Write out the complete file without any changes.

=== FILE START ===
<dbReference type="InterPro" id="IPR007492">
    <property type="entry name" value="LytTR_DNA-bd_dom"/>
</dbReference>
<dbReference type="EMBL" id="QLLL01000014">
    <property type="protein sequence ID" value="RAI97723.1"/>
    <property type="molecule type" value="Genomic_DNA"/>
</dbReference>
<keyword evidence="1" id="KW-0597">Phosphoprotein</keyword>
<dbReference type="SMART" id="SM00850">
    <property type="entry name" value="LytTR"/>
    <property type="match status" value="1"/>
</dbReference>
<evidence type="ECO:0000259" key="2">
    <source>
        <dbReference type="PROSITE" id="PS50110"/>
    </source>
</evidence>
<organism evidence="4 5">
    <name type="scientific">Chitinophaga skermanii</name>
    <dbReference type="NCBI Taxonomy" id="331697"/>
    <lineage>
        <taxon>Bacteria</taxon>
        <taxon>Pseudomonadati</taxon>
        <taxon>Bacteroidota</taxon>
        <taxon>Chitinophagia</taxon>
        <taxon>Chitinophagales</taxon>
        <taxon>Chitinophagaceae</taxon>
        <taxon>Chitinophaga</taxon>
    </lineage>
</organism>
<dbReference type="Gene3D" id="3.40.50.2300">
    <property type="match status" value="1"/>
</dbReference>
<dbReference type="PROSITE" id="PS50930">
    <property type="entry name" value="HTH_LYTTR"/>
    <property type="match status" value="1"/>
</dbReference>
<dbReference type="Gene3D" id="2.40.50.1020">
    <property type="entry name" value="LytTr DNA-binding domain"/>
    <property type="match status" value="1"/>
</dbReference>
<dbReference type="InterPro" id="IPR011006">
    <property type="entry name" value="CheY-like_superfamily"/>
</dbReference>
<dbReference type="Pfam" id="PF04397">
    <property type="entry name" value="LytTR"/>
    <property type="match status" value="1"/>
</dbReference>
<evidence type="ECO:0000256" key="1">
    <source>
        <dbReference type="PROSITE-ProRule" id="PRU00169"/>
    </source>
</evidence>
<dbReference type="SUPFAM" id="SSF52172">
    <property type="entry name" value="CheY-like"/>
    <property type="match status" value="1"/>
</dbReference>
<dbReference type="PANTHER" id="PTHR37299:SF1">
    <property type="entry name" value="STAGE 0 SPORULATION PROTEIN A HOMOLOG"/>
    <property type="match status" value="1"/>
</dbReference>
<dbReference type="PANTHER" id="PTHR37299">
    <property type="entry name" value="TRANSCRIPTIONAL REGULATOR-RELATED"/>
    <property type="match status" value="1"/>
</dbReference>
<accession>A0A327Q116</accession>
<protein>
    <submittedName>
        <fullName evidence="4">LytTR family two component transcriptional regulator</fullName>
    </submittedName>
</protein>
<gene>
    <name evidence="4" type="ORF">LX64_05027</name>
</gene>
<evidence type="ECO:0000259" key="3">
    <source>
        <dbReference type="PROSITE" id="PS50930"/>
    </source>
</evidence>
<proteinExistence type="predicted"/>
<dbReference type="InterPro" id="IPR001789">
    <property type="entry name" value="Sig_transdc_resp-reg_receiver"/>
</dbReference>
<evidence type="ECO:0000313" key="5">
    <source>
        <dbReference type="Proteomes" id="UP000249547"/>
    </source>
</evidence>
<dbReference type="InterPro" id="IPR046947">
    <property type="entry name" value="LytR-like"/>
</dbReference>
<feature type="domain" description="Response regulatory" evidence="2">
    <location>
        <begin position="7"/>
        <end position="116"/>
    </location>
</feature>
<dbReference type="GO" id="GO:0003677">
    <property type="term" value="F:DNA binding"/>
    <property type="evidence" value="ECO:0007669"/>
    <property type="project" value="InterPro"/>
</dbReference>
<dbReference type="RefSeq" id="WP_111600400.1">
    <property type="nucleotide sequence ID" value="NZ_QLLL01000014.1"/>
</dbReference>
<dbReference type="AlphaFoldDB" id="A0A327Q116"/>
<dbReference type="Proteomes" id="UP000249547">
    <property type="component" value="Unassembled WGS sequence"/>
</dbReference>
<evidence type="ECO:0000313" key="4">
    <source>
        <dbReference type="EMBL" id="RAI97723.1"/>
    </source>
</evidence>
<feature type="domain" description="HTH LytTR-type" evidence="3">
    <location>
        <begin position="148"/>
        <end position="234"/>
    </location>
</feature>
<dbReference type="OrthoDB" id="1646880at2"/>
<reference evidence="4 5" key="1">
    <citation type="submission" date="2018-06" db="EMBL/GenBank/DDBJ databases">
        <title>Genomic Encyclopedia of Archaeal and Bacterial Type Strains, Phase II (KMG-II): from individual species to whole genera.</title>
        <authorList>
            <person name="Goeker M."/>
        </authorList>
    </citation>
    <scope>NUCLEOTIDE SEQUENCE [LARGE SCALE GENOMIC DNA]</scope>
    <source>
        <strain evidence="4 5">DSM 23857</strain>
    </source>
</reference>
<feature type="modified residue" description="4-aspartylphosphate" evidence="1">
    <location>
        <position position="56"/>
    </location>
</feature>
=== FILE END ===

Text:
<dbReference type="InterPro" id="IPR007492">
    <property type="entry name" value="LytTR_DNA-bd_dom"/>
</dbReference>
<dbReference type="EMBL" id="QLLL01000014">
    <property type="protein sequence ID" value="RAI97723.1"/>
    <property type="molecule type" value="Genomic_DNA"/>
</dbReference>
<keyword evidence="1" id="KW-0597">Phosphoprotein</keyword>
<dbReference type="SMART" id="SM00850">
    <property type="entry name" value="LytTR"/>
    <property type="match status" value="1"/>
</dbReference>
<evidence type="ECO:0000259" key="2">
    <source>
        <dbReference type="PROSITE" id="PS50110"/>
    </source>
</evidence>
<organism evidence="4 5">
    <name type="scientific">Chitinophaga skermanii</name>
    <dbReference type="NCBI Taxonomy" id="331697"/>
    <lineage>
        <taxon>Bacteria</taxon>
        <taxon>Pseudomonadati</taxon>
        <taxon>Bacteroidota</taxon>
        <taxon>Chitinophagia</taxon>
        <taxon>Chitinophagales</taxon>
        <taxon>Chitinophagaceae</taxon>
        <taxon>Chitinophaga</taxon>
    </lineage>
</organism>
<dbReference type="Gene3D" id="3.40.50.2300">
    <property type="match status" value="1"/>
</dbReference>
<dbReference type="PROSITE" id="PS50930">
    <property type="entry name" value="HTH_LYTTR"/>
    <property type="match status" value="1"/>
</dbReference>
<dbReference type="Gene3D" id="2.40.50.1020">
    <property type="entry name" value="LytTr DNA-binding domain"/>
    <property type="match status" value="1"/>
</dbReference>
<dbReference type="InterPro" id="IPR011006">
    <property type="entry name" value="CheY-like_superfamily"/>
</dbReference>
<dbReference type="Pfam" id="PF04397">
    <property type="entry name" value="LytTR"/>
    <property type="match status" value="1"/>
</dbReference>
<evidence type="ECO:0000256" key="1">
    <source>
        <dbReference type="PROSITE-ProRule" id="PRU00169"/>
    </source>
</evidence>
<dbReference type="SUPFAM" id="SSF52172">
    <property type="entry name" value="CheY-like"/>
    <property type="match status" value="1"/>
</dbReference>
<dbReference type="PANTHER" id="PTHR37299:SF1">
    <property type="entry name" value="STAGE 0 SPORULATION PROTEIN A HOMOLOG"/>
    <property type="match status" value="1"/>
</dbReference>
<dbReference type="PANTHER" id="PTHR37299">
    <property type="entry name" value="TRANSCRIPTIONAL REGULATOR-RELATED"/>
    <property type="match status" value="1"/>
</dbReference>
<accession>A0A327Q116</accession>
<protein>
    <submittedName>
        <fullName evidence="4">LytTR family two component transcriptional regulator</fullName>
    </submittedName>
</protein>
<gene>
    <name evidence="4" type="ORF">LX64_05027</name>
</gene>
<evidence type="ECO:0000259" key="3">
    <source>
        <dbReference type="PROSITE" id="PS50930"/>
    </source>
</evidence>
<proteinExistence type="predicted"/>
<dbReference type="InterPro" id="IPR001789">
    <property type="entry name" value="Sig_transdc_resp-reg_receiver"/>
</dbReference>
<evidence type="ECO:0000313" key="5">
    <source>
        <dbReference type="Proteomes" id="UP000249547"/>
    </source>
</evidence>
<dbReference type="InterPro" id="IPR046947">
    <property type="entry name" value="LytR-like"/>
</dbReference>
<feature type="domain" description="Response regulatory" evidence="2">
    <location>
        <begin position="7"/>
        <end position="116"/>
    </location>
</feature>
<dbReference type="GO" id="GO:0003677">
    <property type="term" value="F:DNA binding"/>
    <property type="evidence" value="ECO:0007669"/>
    <property type="project" value="InterPro"/>
</dbReference>
<dbReference type="RefSeq" id="WP_111600400.1">
    <property type="nucleotide sequence ID" value="NZ_QLLL01000014.1"/>
</dbReference>
<dbReference type="AlphaFoldDB" id="A0A327Q116"/>
<dbReference type="Proteomes" id="UP000249547">
    <property type="component" value="Unassembled WGS sequence"/>
</dbReference>
<evidence type="ECO:0000313" key="4">
    <source>
        <dbReference type="EMBL" id="RAI97723.1"/>
    </source>
</evidence>
<feature type="domain" description="HTH LytTR-type" evidence="3">
    <location>
        <begin position="148"/>
        <end position="234"/>
    </location>
</feature>
<dbReference type="OrthoDB" id="1646880at2"/>
<reference evidence="4 5" key="1">
    <citation type="submission" date="2018-06" db="EMBL/GenBank/DDBJ databases">
        <title>Genomic Encyclopedia of Archaeal and Bacterial Type Strains, Phase II (KMG-II): from individual species to whole genera.</title>
        <authorList>
            <person name="Goeker M."/>
        </authorList>
    </citation>
    <scope>NUCLEOTIDE SEQUENCE [LARGE SCALE GENOMIC DNA]</scope>
    <source>
        <strain evidence="4 5">DSM 23857</strain>
    </source>
</reference>
<feature type="modified residue" description="4-aspartylphosphate" evidence="1">
    <location>
        <position position="56"/>
    </location>
</feature>